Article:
More than 200,000 households in England, will experience the worst forms of homelessness this Christmas, including sleeping on the streets.
That is the grim forecast outlined in analysis led by Heriot-Watt University on behalf of the national homelessness charity, Crisis.
The annual 'Core Homelessness Estimates and Projections' study, reveals that even before the Covid-19 outbreak, destitution was growing in scale and intensity.
Our concern now is that, with the significant economic and unemployment problems that are expected in the next couple of years, then unless these schemes are both continued and strengthened by additional supporting measures and funding, then core homelessness could rise sharply in the next year or so and remain at a higher level in the future.
It found that in the last seven years, homelessness rose, reaching a peak at the end of 2019 with more than 219,000 households affected.
This year saw a slight reduction, which Crisis attributes to new UK Government initiatives following the outbreak of Covid-19 such as increasing the use of emergency accommodation including hotels, to support people sleeping rough and in other insecure situations.
Professor Glen Bramley from Heriot-Watt University is the lead author of the study and one of Britain’s leading academics in housing and urban economics. He said: “These estimates are based on analysis of a range of data sources including several new or improved sources.
“Each component of the estimates is based on at least four distinct data sources. The data show that there has been a general upward trend over the period up to 2019. The special 'Everyone In' initiative responding to Covid-19 showed during 2020 that it was possible to reduce rough sleeping and some other forms of homelessness while at the same time protecting the health of those involved.
“Our concern now is that, with the significant economic and unemployment problems that are expected in the next couple of years, then unless these schemes are both continued and strengthened by additional supporting measures and funding, then core homelessness could rise sharply in the next year or so and remain at a higher level in the future."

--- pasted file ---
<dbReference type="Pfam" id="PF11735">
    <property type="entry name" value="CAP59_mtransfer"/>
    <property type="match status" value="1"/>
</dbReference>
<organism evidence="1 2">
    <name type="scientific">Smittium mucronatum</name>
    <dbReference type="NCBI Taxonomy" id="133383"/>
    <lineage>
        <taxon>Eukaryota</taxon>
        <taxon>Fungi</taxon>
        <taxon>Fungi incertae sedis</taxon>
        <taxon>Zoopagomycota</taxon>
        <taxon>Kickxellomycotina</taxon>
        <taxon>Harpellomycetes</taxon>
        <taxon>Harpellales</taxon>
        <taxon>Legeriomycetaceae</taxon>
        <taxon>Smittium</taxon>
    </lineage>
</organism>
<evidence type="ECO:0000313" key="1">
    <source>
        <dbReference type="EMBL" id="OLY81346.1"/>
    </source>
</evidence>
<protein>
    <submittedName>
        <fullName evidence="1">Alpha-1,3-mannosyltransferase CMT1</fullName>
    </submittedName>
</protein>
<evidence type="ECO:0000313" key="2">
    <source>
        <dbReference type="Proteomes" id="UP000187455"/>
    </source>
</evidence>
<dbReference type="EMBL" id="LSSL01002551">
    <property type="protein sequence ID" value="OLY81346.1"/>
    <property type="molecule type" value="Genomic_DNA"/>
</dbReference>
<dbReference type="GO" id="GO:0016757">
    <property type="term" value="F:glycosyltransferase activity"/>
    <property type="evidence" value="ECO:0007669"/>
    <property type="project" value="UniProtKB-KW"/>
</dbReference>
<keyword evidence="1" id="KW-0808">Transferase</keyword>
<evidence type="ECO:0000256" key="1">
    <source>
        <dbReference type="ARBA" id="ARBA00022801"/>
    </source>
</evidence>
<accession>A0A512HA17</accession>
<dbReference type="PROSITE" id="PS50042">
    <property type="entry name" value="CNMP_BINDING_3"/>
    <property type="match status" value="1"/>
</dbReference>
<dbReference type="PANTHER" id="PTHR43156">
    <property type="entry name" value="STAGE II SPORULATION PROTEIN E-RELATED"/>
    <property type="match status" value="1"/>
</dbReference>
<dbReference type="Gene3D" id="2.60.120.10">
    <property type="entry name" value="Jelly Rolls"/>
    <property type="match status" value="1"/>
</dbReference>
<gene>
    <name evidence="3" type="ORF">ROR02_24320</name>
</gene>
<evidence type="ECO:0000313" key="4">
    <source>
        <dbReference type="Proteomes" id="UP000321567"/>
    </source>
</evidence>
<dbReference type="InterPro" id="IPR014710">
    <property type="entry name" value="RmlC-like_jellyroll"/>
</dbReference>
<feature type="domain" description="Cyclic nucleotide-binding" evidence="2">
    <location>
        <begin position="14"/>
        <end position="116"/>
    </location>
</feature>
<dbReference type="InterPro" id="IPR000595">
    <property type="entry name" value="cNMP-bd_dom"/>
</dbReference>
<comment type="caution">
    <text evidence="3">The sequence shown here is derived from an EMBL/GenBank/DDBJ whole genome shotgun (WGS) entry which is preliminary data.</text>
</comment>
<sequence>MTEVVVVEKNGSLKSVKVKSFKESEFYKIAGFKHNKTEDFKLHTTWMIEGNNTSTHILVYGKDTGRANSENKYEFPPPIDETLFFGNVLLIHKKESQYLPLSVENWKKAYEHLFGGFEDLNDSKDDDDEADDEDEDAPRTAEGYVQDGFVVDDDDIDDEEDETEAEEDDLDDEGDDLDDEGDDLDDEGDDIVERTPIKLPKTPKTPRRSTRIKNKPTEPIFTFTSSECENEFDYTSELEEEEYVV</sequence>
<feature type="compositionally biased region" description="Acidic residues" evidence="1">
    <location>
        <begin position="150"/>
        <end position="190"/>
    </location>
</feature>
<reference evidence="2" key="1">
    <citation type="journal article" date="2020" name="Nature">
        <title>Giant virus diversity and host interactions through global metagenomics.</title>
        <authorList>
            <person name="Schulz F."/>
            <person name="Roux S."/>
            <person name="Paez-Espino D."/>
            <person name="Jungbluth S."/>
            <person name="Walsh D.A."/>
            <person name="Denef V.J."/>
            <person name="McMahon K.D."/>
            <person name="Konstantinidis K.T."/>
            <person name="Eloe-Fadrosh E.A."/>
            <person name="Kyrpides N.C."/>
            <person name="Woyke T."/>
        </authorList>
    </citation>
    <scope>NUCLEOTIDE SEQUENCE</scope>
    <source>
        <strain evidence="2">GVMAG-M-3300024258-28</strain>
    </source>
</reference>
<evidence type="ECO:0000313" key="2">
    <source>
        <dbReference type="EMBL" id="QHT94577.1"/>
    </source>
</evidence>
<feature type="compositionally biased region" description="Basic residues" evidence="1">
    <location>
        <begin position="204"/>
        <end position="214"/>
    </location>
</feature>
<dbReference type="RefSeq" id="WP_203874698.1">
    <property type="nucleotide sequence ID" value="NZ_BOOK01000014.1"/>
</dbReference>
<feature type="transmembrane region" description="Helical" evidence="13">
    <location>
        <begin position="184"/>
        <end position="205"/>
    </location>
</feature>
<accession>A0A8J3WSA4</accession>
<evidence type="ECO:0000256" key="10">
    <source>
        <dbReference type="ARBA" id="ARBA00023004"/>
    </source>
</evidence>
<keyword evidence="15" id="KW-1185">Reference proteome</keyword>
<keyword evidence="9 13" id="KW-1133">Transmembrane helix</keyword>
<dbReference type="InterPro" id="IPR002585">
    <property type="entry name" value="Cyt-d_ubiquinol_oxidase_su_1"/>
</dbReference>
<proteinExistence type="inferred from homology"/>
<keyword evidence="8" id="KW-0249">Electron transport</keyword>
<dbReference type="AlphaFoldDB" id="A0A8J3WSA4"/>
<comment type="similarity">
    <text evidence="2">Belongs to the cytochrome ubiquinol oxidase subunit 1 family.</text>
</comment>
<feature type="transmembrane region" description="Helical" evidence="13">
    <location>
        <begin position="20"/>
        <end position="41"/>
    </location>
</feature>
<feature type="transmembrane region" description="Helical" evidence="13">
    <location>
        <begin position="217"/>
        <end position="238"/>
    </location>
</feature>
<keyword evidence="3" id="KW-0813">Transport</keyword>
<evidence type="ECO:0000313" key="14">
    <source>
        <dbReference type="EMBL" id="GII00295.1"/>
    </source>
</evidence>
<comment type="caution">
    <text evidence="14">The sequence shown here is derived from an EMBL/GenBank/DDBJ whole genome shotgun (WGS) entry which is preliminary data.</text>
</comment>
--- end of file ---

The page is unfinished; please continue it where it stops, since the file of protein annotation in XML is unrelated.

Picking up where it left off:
Following the Chancellor’s warning that the economic emergency brought on by the pandemic has only just begun, and with unemployment expected to peak at 2.6 million next year, Crisis warns that the progress made in 2020 to tackle homelessness is at risk of being undone. The charity is now calling on the government to take a longer-term approach to tackle homelessness, starting with addressing the severe shortage of social housing and ensuring that housing benefit continues to cover the true cost of rents.
While rough sleeping remains the most visible form of homelessness, the research also reveals that 95 percent of homeless households in England are hidden from view; drifting from sofa to sofa or trapped in insecure, temporary accommodation.
Commenting on the research Jon Sparkes, Crisis Chief Executive, said: “Homelessness is dangerous and devastating, and yet this Christmas there will be thousands of people sleeping on strangers’ floors, freezing in flimsy tents or trapped in rundown B&Bs with nowhere else to go and no one to be with.
“It’s unquestionable that the emergency measures taken to support people sleeping rough into safe accommodation, and the introduction of a ban on evictions, had a significant impact and protected the lives of thousands. With the economic damage of the pandemic set to be long-lasting, and with millions expected to be out of work by early next year, there is a very real risk homelessness will increase unless urgent action is taken.
“We cannot let the progress made this year unravel. We must look towards longer-term solutions, such as building the social homes we desperately need and ensuring that housing benefit continues to cover the true cost of rents, so that people can afford to keep their homes.
“While this Christmas will be different for all of us, Crisis will still be there for the people that need us - providing a safe place to stay, companionship, food and support – and hope for a future away from homelessness.”
The 'Core Homelessness Estimates and Projections' study is part of a longer term programme into homelessness funded by Crisis and the Joseph Rowntree Foundation. Named 'The Homelessness Monitor', its aim is to provide an independent analysis of homelessness, taking into account the recent economic and policy developments across the UK.